I do not feel your pain. In fact, I do not want to feel your pain. What is more, I think feeling your pain is actually a psychological problem.
Before you start thinking, here goes Kless off the deep end again, let me explain.
Despite the fact that the two words are used interchangeably, empathy and sympathy do not mean the same thing. Empathy means to experience the outlook or emotions of another being within oneself. Sympathy means to understand the outlook or emotions of another being. There is a big difference.
Great leaders (and consultants) exhibit sympathy, not empathy. Empathy implies that the leader would share in the anxiety of the follower. This would hamper the ability of the leader to lead and therefore not be in alignment with great leadership.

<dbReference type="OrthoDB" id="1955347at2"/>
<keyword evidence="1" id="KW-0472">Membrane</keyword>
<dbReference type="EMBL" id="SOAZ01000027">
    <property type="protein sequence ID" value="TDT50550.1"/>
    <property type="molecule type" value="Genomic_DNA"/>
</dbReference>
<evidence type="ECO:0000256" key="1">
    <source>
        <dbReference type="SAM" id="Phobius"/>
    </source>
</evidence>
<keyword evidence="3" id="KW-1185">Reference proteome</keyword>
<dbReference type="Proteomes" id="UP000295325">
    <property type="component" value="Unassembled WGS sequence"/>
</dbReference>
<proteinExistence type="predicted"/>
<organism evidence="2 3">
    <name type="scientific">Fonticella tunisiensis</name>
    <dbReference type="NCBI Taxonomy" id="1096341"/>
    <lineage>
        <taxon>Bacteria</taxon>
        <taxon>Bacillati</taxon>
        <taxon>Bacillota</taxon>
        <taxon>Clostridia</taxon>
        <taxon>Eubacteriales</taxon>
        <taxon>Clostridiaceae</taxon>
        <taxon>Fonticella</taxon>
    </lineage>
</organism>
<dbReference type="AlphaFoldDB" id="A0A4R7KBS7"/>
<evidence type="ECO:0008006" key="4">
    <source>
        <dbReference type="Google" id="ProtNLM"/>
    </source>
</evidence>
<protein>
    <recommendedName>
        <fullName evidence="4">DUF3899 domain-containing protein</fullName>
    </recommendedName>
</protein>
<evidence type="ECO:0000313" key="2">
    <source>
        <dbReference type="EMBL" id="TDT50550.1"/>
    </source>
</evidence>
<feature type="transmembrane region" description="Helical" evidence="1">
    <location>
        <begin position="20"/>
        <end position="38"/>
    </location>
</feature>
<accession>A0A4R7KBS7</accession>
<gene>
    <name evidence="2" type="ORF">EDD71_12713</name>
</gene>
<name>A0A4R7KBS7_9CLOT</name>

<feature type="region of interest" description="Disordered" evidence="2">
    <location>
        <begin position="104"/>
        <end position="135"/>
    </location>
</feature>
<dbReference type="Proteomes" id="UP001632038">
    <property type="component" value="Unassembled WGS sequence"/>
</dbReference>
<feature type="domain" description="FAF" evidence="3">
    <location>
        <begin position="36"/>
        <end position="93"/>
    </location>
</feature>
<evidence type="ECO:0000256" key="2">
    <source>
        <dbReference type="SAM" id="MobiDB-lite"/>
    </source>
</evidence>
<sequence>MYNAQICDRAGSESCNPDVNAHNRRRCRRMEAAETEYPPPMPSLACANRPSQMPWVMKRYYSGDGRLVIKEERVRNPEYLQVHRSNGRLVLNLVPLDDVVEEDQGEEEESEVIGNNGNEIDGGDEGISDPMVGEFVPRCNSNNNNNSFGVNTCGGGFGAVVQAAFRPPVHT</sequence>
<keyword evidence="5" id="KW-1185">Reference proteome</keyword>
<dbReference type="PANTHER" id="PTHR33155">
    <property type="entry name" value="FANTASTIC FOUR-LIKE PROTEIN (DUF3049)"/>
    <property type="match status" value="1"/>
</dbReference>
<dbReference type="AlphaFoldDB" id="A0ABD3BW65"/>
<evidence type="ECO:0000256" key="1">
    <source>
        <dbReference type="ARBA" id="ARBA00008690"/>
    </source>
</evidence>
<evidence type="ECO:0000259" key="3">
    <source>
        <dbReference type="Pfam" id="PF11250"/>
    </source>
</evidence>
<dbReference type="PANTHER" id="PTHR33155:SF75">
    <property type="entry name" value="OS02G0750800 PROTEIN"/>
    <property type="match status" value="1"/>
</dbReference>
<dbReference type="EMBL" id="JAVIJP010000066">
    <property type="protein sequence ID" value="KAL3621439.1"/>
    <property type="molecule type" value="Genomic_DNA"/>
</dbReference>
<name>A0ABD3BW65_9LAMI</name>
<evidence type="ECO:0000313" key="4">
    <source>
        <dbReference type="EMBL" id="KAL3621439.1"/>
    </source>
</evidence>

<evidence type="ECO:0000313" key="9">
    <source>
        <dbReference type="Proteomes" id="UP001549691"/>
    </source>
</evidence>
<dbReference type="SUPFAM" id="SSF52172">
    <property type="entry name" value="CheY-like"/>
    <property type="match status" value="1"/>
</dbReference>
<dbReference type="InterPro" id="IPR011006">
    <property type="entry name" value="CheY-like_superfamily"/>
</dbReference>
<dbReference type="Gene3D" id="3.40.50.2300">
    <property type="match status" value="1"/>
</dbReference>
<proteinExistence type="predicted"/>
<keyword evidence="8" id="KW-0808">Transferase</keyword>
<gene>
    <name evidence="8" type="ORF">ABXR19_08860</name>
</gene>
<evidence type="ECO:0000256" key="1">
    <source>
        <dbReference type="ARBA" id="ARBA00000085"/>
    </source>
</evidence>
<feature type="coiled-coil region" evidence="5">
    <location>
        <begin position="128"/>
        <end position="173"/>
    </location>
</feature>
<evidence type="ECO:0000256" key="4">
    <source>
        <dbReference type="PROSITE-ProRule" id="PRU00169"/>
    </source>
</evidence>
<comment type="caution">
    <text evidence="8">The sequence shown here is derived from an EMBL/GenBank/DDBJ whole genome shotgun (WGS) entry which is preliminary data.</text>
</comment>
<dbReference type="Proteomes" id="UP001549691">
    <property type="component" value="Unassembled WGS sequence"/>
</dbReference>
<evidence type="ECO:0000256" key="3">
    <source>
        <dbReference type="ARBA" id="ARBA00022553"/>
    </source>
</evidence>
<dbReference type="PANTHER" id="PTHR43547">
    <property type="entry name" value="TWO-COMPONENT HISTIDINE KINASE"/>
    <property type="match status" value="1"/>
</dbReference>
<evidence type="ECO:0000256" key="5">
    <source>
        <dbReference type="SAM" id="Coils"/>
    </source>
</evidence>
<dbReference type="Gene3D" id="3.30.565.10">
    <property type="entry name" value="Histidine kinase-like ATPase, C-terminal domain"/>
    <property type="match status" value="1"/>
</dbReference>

Edwin Friedman in his masterpiece, A Failure of Nerve, says of empathy, “…It has become a power tool in the hands of the weak to sabotage the strong. It serves as a rationalization for the inability of those in helping positions to develop self-control and not enable or interfere. The focus on empathy rather than responsibility lessens the potential for survival of both leaders and followers.”
Leaders need to be self-differentiated. They need to exhibit a strong sense of self. They need to be autonomous, independent, individualistic, and, yes, sympathetic. They need to understand the feelings of their followers, but not to experience them.
Me, sympathetic? Hell YES!